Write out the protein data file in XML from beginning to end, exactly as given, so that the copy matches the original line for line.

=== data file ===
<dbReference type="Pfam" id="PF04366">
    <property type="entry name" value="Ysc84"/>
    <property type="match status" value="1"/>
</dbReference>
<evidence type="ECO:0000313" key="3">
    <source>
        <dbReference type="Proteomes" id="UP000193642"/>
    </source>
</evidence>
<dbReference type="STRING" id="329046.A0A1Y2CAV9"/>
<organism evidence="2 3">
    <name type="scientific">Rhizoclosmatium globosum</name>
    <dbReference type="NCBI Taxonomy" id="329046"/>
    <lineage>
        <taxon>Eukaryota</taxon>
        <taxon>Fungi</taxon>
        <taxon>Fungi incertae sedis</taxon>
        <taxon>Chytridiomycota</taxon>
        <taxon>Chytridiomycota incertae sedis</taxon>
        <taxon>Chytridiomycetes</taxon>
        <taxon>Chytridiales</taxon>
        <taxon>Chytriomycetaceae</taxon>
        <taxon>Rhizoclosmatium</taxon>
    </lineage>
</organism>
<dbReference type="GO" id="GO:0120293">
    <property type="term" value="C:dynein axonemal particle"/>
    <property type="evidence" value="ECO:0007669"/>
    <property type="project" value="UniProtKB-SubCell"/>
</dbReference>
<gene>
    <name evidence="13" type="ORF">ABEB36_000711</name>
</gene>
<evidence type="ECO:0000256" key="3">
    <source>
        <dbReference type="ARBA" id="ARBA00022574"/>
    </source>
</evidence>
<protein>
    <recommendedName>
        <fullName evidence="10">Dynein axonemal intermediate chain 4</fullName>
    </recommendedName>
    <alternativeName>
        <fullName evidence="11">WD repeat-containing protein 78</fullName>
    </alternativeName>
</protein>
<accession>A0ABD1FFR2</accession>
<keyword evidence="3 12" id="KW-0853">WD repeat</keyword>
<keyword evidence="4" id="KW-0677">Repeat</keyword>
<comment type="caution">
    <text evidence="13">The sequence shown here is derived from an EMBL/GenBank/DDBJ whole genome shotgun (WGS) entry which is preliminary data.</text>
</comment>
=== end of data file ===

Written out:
<dbReference type="Pfam" id="PF04366">
    <property type="entry name" value="Ysc84"/>
    <property type="match status" value="1"/>
</dbReference>
<evidence type="ECO:0000313" key="3">
    <source>
        <dbReference type="Proteomes" id="UP000193642"/>
    </source>
</evidence>
<dbReference type="STRING" id="329046.A0A1Y2CAV9"/>
<organism evidence="2 3">
    <name type="scientific">Rhizoclosmatium globosum</name>
    <dbReference type="NCBI Taxonomy" id="329046"/>
    <lineage>
        <taxon>Eukaryota</taxon>
        <taxon>Fungi</taxon>
        <taxon>Fungi incertae sedis</taxon>
        <taxon>Chytridiomycota</taxon>
        <taxon>Chytridiomycota incertae sedis</taxon>
        <taxon>Chytridiomycetes</taxon>
        <taxon>Chytridiales</taxon>
        <taxon>Chytriomycetaceae</taxon>
        <taxon>Rhizoclosmatium</taxon>
    </lineage>
</organism>
<dbReference type="GO" id="GO:0120293">
    <property type="term" value="C:dynein axonemal particle"/>
    <property type="evidence" value="ECO:0007669"/>
    <property type="project" value="UniProtKB-SubCell"/>
</dbReference>
<gene>
    <name evidence="13" type="ORF">ABEB36_000711</name>
</gene>
<evidence type="ECO:0000256" key="3">
    <source>
        <dbReference type="ARBA" id="ARBA00022574"/>
    </source>
</evidence>
<protein>
    <recommendedName>
        <fullName evidence="10">Dynein axonemal intermediate chain 4</fullName>
    </recommendedName>
    <alternativeName>
        <fullName evidence="11">WD repeat-containing protein 78</fullName>
    </alternativeName>
</protein>
<accession>A0ABD1FFR2</accession>
<keyword evidence="3 12" id="KW-0853">WD repeat</keyword>
<keyword evidence="4" id="KW-0677">Repeat</keyword>
<comment type="caution">
    <text evidence="13">The sequence shown here is derived from an EMBL/GenBank/DDBJ whole genome shotgun (WGS) entry which is preliminary data.</text>
</comment>